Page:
MINNEAPOLIS (AP) — Wildlife managers say they’re close to rounding up enough trash bins to dispose of deer carcasses in zones of Minnesota where they’re trying to stop the spread of chronic wasting disease.

One vendor, Waste Management, recently decided not to accept carcasses that potentially might be contaminated. That has sent the Department of Natural Resources scrambling to find replacements ahead of Saturday’s firearms deer season opener.

DNR wildlife health program supervisor Michelle Carstensen told reporters Monday she’s not sure if they’ll hit their goal of 26 dumpsters statewide, but there’s a good chance they’ll have 20.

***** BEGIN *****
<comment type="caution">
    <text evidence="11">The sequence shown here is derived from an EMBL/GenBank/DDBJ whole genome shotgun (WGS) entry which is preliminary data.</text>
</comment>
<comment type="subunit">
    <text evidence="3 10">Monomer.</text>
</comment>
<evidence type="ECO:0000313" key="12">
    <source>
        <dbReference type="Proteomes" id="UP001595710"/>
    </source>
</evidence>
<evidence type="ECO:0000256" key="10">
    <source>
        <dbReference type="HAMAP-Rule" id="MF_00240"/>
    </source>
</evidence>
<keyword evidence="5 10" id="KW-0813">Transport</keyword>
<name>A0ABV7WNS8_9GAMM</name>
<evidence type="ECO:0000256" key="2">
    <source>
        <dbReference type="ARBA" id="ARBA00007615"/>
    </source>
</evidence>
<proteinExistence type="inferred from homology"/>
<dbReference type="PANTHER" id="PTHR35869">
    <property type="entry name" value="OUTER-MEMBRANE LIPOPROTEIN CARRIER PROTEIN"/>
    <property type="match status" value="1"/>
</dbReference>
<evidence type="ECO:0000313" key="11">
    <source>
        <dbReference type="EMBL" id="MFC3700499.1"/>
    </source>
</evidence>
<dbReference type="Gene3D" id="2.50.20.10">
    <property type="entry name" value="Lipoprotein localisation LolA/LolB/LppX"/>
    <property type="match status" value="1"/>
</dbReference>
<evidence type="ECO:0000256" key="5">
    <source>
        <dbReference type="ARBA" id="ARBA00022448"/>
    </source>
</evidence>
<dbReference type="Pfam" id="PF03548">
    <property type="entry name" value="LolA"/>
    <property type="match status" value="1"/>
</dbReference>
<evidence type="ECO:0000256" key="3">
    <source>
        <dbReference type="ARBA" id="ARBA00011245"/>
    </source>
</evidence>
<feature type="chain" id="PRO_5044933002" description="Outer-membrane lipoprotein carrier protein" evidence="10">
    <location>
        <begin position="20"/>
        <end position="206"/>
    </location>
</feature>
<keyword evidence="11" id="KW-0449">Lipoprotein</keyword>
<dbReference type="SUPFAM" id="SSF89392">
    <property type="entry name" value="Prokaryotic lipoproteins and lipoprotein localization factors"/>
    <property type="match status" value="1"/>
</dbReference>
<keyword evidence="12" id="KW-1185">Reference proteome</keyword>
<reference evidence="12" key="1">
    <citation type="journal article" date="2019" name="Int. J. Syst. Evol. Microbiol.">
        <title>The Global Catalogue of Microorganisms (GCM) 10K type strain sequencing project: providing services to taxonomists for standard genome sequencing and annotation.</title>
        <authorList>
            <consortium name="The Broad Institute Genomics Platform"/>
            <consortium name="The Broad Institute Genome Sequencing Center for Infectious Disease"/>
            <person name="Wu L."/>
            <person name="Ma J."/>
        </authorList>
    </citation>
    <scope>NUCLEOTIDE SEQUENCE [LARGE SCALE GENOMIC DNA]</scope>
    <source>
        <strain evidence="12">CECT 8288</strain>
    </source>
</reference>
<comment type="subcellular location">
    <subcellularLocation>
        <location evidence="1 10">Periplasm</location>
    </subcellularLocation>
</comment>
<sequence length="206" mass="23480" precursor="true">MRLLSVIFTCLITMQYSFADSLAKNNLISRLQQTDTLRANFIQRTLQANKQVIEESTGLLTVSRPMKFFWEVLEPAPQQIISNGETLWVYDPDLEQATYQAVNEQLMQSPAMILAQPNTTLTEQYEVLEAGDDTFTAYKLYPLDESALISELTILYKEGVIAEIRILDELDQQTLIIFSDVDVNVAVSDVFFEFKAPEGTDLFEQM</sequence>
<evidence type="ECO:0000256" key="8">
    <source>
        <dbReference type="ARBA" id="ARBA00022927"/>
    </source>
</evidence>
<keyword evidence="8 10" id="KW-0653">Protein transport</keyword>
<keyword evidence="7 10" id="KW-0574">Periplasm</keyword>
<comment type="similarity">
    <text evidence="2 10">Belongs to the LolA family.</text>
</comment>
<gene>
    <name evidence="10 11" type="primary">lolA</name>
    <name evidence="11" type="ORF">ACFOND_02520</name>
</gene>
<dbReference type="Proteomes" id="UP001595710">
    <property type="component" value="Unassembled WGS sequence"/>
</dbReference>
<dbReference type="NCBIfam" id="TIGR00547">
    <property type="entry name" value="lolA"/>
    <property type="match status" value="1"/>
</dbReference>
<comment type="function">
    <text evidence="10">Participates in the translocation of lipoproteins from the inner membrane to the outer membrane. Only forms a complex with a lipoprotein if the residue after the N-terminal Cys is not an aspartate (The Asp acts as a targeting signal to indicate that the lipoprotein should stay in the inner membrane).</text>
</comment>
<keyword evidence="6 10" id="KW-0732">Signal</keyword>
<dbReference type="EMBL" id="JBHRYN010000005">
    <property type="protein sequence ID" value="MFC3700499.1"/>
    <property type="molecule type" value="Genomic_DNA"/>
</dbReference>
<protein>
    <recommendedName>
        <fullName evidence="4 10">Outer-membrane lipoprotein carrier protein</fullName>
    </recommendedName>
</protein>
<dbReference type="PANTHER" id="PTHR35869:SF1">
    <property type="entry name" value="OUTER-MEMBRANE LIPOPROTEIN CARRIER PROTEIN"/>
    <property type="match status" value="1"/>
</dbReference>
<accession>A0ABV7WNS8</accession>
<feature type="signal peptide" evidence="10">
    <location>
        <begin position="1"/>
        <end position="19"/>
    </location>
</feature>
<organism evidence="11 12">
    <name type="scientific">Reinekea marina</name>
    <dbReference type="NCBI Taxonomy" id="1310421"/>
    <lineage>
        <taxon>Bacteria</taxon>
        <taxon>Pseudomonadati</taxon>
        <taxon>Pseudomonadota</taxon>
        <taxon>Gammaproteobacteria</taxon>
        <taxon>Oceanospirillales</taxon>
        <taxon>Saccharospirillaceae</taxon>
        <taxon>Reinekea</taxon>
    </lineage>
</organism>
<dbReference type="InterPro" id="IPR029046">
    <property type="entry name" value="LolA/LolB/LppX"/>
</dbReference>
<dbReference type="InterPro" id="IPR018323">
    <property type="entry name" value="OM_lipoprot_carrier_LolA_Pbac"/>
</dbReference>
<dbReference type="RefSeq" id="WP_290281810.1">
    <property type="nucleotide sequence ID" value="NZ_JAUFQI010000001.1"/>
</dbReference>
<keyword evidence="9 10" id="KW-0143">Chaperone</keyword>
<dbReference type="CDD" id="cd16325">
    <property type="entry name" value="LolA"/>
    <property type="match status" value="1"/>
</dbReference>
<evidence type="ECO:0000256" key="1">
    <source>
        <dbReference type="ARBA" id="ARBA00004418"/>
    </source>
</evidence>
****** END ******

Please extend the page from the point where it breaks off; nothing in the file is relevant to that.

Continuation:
The DNR requires hunters in parts of southeastern, central and north-central Minnesota where diseased deer have been found to submit their deer for mandatory testing, and urges them to use designated bins for disposing of carcasses.